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Bible Lens

Bible Lens—October 7–13, 2019

Subject: Are Sin, Disease, and Death Real?

From the October 7, 2019 issue of the Christian Science Sentinel


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Be ye ... followers of God, as dear children.

Ephesians 5:1

Exploring Bible Verses

An exploration of Bible citations from the Christian Science Quarterly® Bible Lessons

“. . . a lesson on which the prosperity of Christian Science largely depends."—Mary Baker Eddy

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from the Responsive Reading

Ephesians 5:1

Be ye therefore followers of God, as dear children.

Follower, translated from the Greek noun mimētēs, means imitator or one who emulates. This exhortation calls for imitating the love and forgiveness of God. A scholar explains: “The imitation of God is the natural consequence of our knowledge of him as Father. So Jesus again and again moves us to the love of all men by the example of God.”

Ephesians 5:8, 10

Ye were sometimes darkness, but now are ye light in the Lord: walk as children of light: … proving what is acceptable unto the Lord.

Christ Jesus used the phrase “children of light” near the end of his ministry: “While ye have light, believe in the light, that ye may be the children of light” (John 12:36). The Apostle Paul continues this image in a letter to the church in Thessalonica: “Ye are all the children of light, and the children of the day” (I Thessalonians 5:5).

Euarestos, the Greek word translated acceptable here, is rendered well-pleasing in Hebrews 13:21. In his Epistle to the Romans, Paul uses the same word in teaching how to demonstrate what is acceptable: “Be ye transformed by the renewing of your mind, that ye may prove what is that good, and acceptable, and perfect, will of God” (12:2).

from Section 1

3 | Jeremiah 29:8, 9

Thus saith the Lord of hosts, the God of Israel; Let not your prophets and your diviners, that be in the midst of you, deceive you, neither hearken to your dreams which ye cause to be dreamed. For they prophesy falsely unto you in my name.

Divination was an ancient practice, an attempt to discern hidden knowledge or predict the future, usually by observing material phenomena. One source lists multiple kinds of divining: “By water, fire, earth, air; by the flight of birds, and their singing; by lots, by dreams, by the staff, or by cups.” It continues, “The custom has been universal in all ages and all nations…. In the Bible the word is used of false systems of ascertaining the Divine will.”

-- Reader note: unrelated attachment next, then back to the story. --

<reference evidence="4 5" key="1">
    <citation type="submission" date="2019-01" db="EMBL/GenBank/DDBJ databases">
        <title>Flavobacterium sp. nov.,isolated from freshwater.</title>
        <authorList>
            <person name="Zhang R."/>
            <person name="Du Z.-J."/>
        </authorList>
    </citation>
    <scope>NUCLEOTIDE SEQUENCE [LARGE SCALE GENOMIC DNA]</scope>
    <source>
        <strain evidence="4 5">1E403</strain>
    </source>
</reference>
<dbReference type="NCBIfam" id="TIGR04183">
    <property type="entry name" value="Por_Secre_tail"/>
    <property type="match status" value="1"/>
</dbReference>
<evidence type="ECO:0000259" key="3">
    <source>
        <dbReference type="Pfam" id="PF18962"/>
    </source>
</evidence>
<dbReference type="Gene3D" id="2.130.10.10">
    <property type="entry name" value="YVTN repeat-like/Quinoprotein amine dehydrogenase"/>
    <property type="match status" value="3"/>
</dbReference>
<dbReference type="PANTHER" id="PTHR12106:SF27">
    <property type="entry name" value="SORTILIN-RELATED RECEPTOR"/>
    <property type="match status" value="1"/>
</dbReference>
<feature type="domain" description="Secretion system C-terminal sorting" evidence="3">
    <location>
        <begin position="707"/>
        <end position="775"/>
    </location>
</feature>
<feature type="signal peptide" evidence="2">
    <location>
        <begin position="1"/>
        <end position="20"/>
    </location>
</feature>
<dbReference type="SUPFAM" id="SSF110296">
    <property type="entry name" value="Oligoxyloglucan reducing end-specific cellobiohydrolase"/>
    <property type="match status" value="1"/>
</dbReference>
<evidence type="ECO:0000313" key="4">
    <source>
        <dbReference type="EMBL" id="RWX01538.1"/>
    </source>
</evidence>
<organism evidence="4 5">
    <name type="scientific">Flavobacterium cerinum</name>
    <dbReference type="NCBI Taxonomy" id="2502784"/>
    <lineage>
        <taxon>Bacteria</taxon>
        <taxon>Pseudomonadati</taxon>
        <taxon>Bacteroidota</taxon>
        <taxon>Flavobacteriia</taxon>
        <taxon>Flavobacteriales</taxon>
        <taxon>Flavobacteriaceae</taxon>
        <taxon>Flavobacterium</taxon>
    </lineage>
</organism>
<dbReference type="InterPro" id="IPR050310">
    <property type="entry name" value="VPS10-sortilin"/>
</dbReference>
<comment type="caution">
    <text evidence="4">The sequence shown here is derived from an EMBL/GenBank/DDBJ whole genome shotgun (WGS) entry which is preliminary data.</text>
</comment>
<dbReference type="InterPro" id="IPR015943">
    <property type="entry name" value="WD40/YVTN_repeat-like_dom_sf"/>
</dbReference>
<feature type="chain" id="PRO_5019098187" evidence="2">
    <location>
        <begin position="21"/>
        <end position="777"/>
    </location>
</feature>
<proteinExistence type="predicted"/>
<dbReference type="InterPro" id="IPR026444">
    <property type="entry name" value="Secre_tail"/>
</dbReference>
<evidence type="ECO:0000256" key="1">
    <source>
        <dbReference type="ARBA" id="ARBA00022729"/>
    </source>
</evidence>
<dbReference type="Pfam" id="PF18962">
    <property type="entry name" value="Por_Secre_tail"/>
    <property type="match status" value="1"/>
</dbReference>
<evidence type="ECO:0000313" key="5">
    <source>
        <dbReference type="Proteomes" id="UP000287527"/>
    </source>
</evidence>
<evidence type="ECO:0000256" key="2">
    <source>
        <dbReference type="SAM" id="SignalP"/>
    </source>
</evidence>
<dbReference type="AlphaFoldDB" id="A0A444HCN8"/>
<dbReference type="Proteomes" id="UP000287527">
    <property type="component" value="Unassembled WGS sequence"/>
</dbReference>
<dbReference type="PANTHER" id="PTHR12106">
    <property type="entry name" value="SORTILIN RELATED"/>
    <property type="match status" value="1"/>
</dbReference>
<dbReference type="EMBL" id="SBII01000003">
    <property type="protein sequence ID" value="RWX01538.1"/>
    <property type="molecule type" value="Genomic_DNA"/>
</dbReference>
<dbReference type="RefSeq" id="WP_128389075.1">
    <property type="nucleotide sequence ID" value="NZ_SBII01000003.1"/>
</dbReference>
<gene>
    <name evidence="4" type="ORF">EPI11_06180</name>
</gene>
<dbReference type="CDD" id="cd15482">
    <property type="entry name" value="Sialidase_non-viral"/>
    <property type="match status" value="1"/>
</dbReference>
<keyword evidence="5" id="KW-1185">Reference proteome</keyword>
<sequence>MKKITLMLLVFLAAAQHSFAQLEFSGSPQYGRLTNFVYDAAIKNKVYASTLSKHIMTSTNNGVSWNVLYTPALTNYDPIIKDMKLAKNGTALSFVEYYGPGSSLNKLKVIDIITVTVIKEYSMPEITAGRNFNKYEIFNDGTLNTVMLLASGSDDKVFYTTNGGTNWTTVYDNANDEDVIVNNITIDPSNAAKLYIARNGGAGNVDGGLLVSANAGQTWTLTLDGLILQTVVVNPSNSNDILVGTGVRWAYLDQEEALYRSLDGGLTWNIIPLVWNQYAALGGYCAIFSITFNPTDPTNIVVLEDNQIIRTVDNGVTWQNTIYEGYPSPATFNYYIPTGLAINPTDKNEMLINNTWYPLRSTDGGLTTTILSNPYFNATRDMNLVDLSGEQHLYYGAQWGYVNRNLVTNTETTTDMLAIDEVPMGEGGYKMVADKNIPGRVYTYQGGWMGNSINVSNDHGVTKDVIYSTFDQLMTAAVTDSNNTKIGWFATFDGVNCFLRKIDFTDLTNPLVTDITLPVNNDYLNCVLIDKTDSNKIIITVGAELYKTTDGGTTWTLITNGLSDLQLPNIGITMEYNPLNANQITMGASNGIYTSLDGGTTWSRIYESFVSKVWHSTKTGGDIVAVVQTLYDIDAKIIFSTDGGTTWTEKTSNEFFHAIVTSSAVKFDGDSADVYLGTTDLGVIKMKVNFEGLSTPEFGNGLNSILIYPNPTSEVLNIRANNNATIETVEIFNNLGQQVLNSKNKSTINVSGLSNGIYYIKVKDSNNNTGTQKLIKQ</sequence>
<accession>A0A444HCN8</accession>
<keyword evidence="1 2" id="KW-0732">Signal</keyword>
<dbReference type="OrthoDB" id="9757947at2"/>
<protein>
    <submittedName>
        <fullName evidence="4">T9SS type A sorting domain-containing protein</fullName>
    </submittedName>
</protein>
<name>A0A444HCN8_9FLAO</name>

4 | Proverbs 23:23

Buy the truth, and sell it not; also wisdom, and instruction, and understanding.

Researchers compare this counsel with Jesus’ teaching that the kingdom of God is of greater value than anything else, as in his parables of the hidden treasure and the pearl of great price (see Matthew 13:44–46). One translation has, “Though it cost you all you have, get understanding.”

from Section 2

9 | Matthew 24:2, 13

Jesus said unto them, See ye not all these things? verily I say unto you, There shall not be left here one stone upon another, that shall not be thrown down.… But he that shall endure unto the end, the same shall be saved.

“True Christians,” writes a scholar, “are men and women who hold to their beliefs, when belief is at its most difficult; and who, in the most discouraging circumstances, refuse to believe that God’s arm is shortened or his power grown less.”

11 | Romans 5:20

Where sin abounded, grace did much more abound.

At this time, most people considered sin unavoidable. But Paul urges the Christly teaching of grace—God’s gift of freedom from sin. An early commentary describes this gift: “Grace was poured so plentifully from heaven that it did not only counterbalance sin, but ... surpassed it.”

from Section 3

14 | Matthew 15:21, 22

Jesus went thence, and departed into the coasts of Tyre and Sidon. And, behold, a woman of Canaan came out of the same coasts, and cried unto him, saying, Have mercy on me, O Lord, thou son of David; my daughter is grievously vexed with a devil.

This is the first instance of a woman’s direct speech to Jesus recorded in the Gospel of Matthew. Some sources explain that the disciples’ appeal to “send her away” (v. 23)—translated from the Greek word apolyō—could also mean free or loose her, a possible reference to the request to heal her daughter. It is the verb used in Jesus’ healing of the woman bowed together (see Luke 13:12).

As a Gentile, the Canaanite woman would have been disdained among Jews as a heathen. Yet she appealed to Jesus as the Hebrew Messiah, calling him the son of David. Her persistence and humility prompted Jesus to commend her great faith—a commendation recorded only one other time, in the Master’s healing of the centurion’s servant (see Matthew 8:10)—and won healing for her daughter.